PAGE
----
Uber’s business model is built to exploit workers. In 13 major U.S. markets, drivers are paid below minimum wage.
Australia’s bushfire crisis has killed tens and incinerated an area two-thirds the size of Illinois. The resulting blanket of smog reduced air quality in the nation’s capital, Canberra, to third worst among all major cities. But the latest manifestation of the climate crisis has hurt an already hard-done by group: gig workers delivering food for Uber Eats. While state governments have advised people to stay home, for gig workers relying on Uber to survive that’s tantamount to asking them to starve, miss rent, or fall behind on loans. All Uber has done, according to these workers, is warn them that going outside hurts their health. Concerning itself as little as possible with its employees’ well-being is a central part of Uber’s business model, defining its workers as independent contractors so it can skimp on providing health care, benefits, or a minimum wage.
But viciously exploiting its drivers—or changing the ‘norms’ that led to a “culture of sexual harrasment” at the company—didn’t stop Uber from losing $1.2 billion between July and September of last year. Their balance sheet from the three months prior to that had them $5.2 billion in the red. Despite never fulfilling the capitalist imperative to turn a profit, ridesharing services like Uber have managed to remake urban life, destroying the licensed taxi industry at a substantial human cost and worsening traffic in major American cities. As the numbers show, the daily reality of Uber drivers is no more rational or fair than one would expect from a company that loses billions while awarding its CEO a $3 million salary.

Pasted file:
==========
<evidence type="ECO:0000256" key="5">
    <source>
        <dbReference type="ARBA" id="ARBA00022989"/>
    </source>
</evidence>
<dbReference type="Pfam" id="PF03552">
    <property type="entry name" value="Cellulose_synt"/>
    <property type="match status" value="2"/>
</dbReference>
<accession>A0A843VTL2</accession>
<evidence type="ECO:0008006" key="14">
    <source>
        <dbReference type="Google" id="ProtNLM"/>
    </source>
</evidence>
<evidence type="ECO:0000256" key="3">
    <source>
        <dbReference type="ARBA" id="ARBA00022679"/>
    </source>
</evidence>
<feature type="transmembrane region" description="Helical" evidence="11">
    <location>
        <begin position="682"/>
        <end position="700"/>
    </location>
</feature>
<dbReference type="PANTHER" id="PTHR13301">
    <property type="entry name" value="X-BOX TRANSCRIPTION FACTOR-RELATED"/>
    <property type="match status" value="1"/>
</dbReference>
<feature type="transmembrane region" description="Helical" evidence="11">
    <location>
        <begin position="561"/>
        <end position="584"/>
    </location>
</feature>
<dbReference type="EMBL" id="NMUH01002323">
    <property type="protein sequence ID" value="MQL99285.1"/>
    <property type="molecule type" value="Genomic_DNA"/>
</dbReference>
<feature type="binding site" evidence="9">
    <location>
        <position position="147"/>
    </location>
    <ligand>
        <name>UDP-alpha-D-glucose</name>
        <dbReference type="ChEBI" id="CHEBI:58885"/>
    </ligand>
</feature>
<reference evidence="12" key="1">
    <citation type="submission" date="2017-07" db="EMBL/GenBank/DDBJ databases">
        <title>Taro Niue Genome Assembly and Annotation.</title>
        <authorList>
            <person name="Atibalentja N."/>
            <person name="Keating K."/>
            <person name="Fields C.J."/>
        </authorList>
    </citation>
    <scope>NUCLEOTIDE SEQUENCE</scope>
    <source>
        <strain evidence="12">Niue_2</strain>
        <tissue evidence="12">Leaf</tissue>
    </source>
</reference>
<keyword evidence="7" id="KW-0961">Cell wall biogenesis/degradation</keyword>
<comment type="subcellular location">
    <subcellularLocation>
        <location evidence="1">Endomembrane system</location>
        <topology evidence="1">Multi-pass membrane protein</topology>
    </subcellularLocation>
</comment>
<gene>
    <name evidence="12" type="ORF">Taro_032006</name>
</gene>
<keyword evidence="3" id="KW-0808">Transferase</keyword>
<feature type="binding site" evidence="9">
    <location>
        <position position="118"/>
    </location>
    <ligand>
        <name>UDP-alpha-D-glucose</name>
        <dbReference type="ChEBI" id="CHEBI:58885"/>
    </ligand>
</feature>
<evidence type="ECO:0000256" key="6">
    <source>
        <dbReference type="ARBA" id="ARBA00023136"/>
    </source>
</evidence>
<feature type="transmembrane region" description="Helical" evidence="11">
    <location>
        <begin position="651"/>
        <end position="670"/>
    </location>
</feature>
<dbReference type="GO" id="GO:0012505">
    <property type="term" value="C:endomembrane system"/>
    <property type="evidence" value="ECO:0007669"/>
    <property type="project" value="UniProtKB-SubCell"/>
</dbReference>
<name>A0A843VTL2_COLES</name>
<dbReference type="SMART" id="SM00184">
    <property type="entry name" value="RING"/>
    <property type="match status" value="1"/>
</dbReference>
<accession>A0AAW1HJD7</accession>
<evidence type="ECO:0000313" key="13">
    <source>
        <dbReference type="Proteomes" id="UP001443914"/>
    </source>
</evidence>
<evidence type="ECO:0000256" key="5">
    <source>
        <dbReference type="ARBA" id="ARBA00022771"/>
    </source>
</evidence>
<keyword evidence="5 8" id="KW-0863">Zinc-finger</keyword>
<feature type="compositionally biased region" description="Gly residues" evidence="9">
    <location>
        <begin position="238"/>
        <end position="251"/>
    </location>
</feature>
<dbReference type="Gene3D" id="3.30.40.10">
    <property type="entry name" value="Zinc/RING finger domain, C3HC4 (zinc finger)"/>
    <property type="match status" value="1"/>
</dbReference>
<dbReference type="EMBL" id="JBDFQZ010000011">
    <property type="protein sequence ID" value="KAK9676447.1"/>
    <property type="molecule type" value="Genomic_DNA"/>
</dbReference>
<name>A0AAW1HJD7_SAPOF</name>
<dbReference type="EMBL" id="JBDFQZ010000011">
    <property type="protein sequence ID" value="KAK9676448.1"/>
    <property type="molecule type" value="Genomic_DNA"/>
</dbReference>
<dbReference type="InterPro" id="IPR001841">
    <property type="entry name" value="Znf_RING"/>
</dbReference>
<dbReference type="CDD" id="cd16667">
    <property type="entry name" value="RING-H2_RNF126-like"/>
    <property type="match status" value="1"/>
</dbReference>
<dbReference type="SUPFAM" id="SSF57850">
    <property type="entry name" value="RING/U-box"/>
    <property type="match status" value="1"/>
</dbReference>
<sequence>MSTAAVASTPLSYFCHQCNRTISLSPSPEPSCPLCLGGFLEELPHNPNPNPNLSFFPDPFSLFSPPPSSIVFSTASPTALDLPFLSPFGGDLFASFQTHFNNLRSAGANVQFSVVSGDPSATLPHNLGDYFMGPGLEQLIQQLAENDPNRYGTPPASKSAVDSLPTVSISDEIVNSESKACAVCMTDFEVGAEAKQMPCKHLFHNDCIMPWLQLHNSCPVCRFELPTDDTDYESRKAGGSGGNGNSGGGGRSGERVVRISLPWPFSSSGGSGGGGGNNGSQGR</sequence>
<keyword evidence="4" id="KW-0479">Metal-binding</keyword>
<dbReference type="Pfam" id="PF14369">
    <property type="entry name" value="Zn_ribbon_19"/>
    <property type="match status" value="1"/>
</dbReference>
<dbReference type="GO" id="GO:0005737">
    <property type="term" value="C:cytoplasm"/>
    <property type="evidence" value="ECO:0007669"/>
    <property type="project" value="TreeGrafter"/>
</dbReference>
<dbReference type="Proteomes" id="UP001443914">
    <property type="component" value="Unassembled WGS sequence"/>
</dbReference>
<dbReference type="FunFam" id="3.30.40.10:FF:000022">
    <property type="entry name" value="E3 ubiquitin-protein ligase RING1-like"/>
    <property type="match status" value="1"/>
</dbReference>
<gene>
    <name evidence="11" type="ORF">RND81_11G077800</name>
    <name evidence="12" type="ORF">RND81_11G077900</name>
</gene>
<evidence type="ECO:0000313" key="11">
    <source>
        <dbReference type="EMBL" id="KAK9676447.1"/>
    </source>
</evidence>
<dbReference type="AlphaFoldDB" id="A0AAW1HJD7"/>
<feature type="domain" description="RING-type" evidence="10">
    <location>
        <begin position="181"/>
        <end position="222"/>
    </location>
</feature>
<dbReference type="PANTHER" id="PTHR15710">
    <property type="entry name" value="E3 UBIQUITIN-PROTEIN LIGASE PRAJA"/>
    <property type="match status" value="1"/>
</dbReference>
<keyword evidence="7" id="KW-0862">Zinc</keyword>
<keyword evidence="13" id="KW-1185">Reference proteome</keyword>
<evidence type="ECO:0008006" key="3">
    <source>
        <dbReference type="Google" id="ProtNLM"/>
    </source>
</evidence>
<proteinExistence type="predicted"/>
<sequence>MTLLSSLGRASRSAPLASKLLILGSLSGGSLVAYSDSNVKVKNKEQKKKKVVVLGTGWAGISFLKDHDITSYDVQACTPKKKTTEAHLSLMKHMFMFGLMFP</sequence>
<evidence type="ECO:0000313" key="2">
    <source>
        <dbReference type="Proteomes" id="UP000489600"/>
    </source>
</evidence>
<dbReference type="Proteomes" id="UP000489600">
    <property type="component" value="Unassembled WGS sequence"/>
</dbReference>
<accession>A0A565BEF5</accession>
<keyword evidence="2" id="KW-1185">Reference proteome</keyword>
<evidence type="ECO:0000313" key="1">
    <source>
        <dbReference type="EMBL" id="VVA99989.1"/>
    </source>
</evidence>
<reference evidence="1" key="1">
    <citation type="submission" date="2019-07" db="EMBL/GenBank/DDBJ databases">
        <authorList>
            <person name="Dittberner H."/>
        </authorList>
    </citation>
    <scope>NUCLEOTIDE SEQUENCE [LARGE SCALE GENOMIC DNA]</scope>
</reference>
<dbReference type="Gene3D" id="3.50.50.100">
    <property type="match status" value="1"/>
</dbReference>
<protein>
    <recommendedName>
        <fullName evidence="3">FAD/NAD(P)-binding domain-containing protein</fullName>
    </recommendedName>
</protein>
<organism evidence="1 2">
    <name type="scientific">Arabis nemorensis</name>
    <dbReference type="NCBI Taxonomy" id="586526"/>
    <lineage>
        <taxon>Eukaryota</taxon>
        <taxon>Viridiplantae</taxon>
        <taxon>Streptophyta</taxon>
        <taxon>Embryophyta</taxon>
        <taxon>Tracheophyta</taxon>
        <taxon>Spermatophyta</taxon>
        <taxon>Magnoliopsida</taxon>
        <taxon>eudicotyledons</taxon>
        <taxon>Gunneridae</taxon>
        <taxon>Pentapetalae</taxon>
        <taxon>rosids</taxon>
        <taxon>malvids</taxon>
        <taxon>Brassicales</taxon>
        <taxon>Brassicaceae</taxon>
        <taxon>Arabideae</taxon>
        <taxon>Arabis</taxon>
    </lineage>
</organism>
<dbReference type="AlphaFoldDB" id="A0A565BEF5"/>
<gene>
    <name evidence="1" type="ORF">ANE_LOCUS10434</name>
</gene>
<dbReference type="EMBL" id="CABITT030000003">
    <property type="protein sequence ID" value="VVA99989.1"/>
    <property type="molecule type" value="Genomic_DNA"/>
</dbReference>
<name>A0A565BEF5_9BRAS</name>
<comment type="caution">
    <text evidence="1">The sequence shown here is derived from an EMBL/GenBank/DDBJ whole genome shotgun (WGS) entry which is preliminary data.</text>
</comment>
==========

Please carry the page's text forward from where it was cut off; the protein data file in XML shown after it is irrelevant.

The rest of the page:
- 3,900,000 – Uber drivers worldwide in 2019
- 36% – U.S. adults who say they used a ride-hailing service in 2018
- 30% – Uber’s cut of each driver’s fares as of 2019
- $9.73 – Estimated hourly net income (including tips) of Uber drivers in 2018, factoring in vehicle expenses and Uber’s cut
- 13 – Major U.S. markets where Uber drivers’ hourly compensation (before taxes) was below the mandated minimum wage in 2018, including the three largest: Chicago, Los Angeles and New York
- $20,000 – Estimated annual salary, after expenses but before taxes, for an Uber driver working 40 hours per week in 2018
- $20 million – Amount the Federal Trade Commission fined Uber for falsely claiming its NYC drivers could make $90,000/year in 2017; the company couldn’t produce a single driver who made that much
- $143 million – Total compensation for Uber’s top five executives in 2018
- $90 million – Amount pledged by Uber, Lyft and DoorDash to fight a 2019 California law that would classify rideshare workers as employees rather than contractors
- 0 – Latinx or Black employees who held Uber tech leadership roles in 2018